SALT LAKE CITY — Where were you on Sept. 11, 2001? Those alive and old enough to understand can usually answer that question in detail.
Stéphane Lessard,consul general of Canada based in Denver, is no exception.
While working in one of his first government positions in Canada, he was part of a group touring an aerospace company when someone rushed in with a printout from CNN’s website showing the Twin Towers engulfed in flames and smoke.
The room — full of Canadians — immediately fell numb and silent.
“I remember how I and my colleagues and my friends felt, and the truth is we felt angry and hurt because you guys (the United States) were hurt and angry. You had been attacked, and it hurt us too because we're family,” Lessard said in an interview with the Deseret News.
According to Lessard, the relationship between Canada and the United States forged over more than two centuries goes much deeper than simply a common border and shared economic and governmental interests. To Lessard, it’s personal, and it’s that personal relationship that he believes is at the heart of the Tony Award-winning musical “Come From Away,” which makes a stop at the Eccles Theater Nov. 6-11 and tells the story of how one Canadian town reacted with immense kindness on 9/11.
“Our past is tied together, our present linked together and our future is bound together, and it's those realities that I think this play gives us an opportunity to focus on,” said Lessard, adding this is why he has invited Gov. Gary Herbert, Rep. Rob Bishop and other government officials to see “Come From Away” and attend a reception on Nov. 8 while he’s in town for the Utah Global Forum.
Kevin Tuerff likewise will never forget where he heard the news about the terrorist attacks on 9/11: He was in a plane flying over the North Atlantic Ocean from Paris to New York City.
“All of a sudden our plane just dropped elevation and banked sharply to the right, and I looked up at the screen on the GPS map and it looked like we were flying to the North Pole,” Tuerff said in an interview.
Shortly thereafter the pilot announced that because of a major terrorist attack on the United States, the plane would be redirected to Gander, Newfoundland, a town with approximately 10,000 residents at the time.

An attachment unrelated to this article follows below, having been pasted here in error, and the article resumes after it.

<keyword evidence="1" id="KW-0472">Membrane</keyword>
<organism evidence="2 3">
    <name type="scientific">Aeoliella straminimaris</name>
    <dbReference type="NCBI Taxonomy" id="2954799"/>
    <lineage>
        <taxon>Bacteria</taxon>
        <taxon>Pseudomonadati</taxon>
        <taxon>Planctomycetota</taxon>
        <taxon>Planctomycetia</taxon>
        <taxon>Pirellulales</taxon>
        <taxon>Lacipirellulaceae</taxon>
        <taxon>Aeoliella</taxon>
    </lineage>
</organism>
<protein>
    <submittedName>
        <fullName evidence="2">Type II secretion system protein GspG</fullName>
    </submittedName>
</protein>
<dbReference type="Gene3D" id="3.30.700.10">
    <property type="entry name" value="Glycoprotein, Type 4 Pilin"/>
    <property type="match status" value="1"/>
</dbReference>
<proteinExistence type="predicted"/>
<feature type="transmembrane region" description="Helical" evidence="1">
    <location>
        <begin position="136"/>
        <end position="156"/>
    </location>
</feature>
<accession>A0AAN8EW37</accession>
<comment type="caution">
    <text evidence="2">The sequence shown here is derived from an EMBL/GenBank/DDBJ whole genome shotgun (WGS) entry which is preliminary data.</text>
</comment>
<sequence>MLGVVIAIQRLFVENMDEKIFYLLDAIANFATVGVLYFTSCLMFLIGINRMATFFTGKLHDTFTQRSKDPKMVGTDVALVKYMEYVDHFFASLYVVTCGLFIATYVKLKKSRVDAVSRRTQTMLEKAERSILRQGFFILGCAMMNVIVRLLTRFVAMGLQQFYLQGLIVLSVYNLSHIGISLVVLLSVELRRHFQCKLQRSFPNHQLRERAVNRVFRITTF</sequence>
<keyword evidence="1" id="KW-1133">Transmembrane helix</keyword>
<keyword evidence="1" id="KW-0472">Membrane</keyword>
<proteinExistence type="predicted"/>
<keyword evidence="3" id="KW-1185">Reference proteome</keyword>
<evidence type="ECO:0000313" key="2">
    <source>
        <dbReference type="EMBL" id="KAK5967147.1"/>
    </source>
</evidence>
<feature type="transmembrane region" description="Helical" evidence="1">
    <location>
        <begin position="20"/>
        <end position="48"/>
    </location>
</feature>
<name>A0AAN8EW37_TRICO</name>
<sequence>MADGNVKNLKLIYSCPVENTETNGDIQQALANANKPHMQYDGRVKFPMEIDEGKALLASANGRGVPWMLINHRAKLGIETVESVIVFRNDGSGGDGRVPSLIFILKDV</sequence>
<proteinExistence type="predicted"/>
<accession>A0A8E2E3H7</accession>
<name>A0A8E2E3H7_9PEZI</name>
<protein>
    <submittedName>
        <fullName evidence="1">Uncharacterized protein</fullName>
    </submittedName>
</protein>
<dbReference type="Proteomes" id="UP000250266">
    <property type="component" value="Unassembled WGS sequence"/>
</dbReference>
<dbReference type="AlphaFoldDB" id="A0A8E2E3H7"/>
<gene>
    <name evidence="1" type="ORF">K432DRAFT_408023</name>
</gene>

Tuerff’s plane was one of 38 that landed in Gander carrying approximately 6,600 passengers and crew members. They stayed on the runway inside the planes for several hours before being allowed to disembark.
“When they finally let us get off and to go through security was when we witnessed the amazing amount of compassion that this small town had,” Tuerff said. “They had been working all day to prepare to invite these strangers from 90 countries into their town, into their schools and churches and their homes.”
The citizens of Gander had banded together to provide food and shelter for the thousands of stranded people, which Tuerff emphasized was quite the feat considering the ratio of local population to passengers — it would be the equivalent to 6 million people showing up suddenly joining New York City’s population of 8 million.
“They were providing for me something that I'd only read about in the Bible: ‘I was a stranger and ye welcomed me,’” Tuerff said.
The stranded passengers stayed in Gander for several days after 9/11 before planes were cleared to depart, and from those days came countless instances of kindness shown by the citizens of the small Canadian island town. Those stories — including Tuerff’s — served as the inspiration for the musical “Come From Away.” Tuerff later wrote about his experience in his book “Channel of Peace: Stranded in Gander on 9/11."
To the stage
Canadian husband-and-wife writing team David Hein and Irene Sankoff conducted interviews with passengers and residents of Gander, gathering thousands of stories that they distilled into a 100-minute musical using 12 actors. It’s a showNew York Times theater critic Ben Brantley said “even the most stalwart cynics may have trouble staying dry-eyed during this portrait of heroic hospitality under extraordinary pressure.”
“As an actor, I've been in many shows — some of them are good and some are not so good — and I'll just say that this one, it's unique in its power to bring people together and spread hope about a subject matter that brings up such ideas of tragedy,” said Andrew Samonsky, who plays Kevin T. — the character based on Tuerff — in the musical’s touring cast.
The show’s power to bring people together is one of the reasons Lessard appreciates the musical’s story and looks forward to seeing it himself. He said as the United States and Canada’s relationship has been tested in the last year’s political climate, the show is a reminder of the longstanding ties between the two nations.
“It’s possible that people will read a tweet here or news headline there and get the impression that this relationship is perhaps transient and only built on economics and, in fact, nothing could be further from the truth,” he said. “We built this continent together … and I would say that this (musical) really shows that our peoples are family.”
And in Samonsky’s eyes, a story of unity is exactly what the world needs.
“(After seeing the show on Broadway for the first time), I was laughing, I was crying and the show ended and I thought, 'My goodness, that is why we do theater' — to affect people in this way, and spread love and kindness and acceptance and send a message like that out into the world,” he said. “… I honestly can't think of a better story to tell than this one right now."
If you go …
What: The national tour of “Come From Away”
When: Nov. 6-11, times vary
Where: Eccles Theater, 131 S. Main, Salt Lake City
How much: $35-$150